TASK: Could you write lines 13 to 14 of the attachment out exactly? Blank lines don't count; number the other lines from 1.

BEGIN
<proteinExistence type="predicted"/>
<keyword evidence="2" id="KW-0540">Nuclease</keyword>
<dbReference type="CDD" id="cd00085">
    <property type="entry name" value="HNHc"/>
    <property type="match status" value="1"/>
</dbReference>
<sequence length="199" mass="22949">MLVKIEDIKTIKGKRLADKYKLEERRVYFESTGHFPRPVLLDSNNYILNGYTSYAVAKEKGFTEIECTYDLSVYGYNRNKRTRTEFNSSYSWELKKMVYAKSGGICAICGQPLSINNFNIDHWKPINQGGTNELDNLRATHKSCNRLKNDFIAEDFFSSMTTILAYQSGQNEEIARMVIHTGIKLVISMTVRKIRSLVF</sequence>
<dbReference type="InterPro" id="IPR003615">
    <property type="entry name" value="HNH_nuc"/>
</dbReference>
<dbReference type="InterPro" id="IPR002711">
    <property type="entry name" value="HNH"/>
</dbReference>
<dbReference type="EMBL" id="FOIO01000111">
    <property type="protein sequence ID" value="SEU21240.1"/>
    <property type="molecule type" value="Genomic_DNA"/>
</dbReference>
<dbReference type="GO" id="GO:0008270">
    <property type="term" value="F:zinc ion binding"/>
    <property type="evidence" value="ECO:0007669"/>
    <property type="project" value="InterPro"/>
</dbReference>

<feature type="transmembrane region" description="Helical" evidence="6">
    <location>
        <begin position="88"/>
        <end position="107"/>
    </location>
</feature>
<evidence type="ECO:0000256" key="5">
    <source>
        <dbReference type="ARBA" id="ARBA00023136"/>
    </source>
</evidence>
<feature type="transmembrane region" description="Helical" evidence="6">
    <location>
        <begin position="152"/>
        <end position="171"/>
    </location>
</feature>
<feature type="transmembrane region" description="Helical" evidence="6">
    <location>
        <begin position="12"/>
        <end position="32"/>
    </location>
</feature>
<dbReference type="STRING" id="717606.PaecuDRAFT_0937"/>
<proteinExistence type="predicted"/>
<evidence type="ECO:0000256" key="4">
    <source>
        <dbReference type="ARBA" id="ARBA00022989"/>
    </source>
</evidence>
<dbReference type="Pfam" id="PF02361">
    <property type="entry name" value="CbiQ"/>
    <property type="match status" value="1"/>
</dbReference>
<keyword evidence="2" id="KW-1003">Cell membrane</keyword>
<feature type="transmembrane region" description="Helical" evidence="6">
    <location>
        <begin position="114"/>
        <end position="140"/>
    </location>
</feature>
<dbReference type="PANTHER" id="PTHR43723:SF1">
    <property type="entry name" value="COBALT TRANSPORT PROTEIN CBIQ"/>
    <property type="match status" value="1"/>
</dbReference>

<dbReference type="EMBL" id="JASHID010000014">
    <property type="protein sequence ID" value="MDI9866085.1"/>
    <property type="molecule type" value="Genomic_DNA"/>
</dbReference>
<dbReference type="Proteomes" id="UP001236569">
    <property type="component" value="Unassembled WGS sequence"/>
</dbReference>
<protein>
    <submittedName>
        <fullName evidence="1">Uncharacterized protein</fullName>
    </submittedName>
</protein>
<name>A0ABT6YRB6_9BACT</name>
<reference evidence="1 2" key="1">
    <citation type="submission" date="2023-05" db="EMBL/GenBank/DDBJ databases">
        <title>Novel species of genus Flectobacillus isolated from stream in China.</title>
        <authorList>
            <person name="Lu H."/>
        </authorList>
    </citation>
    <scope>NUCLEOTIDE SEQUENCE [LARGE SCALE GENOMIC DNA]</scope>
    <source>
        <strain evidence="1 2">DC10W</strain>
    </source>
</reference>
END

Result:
</dbReference>
<dbReference type="EMBL" id="FOIO01000111">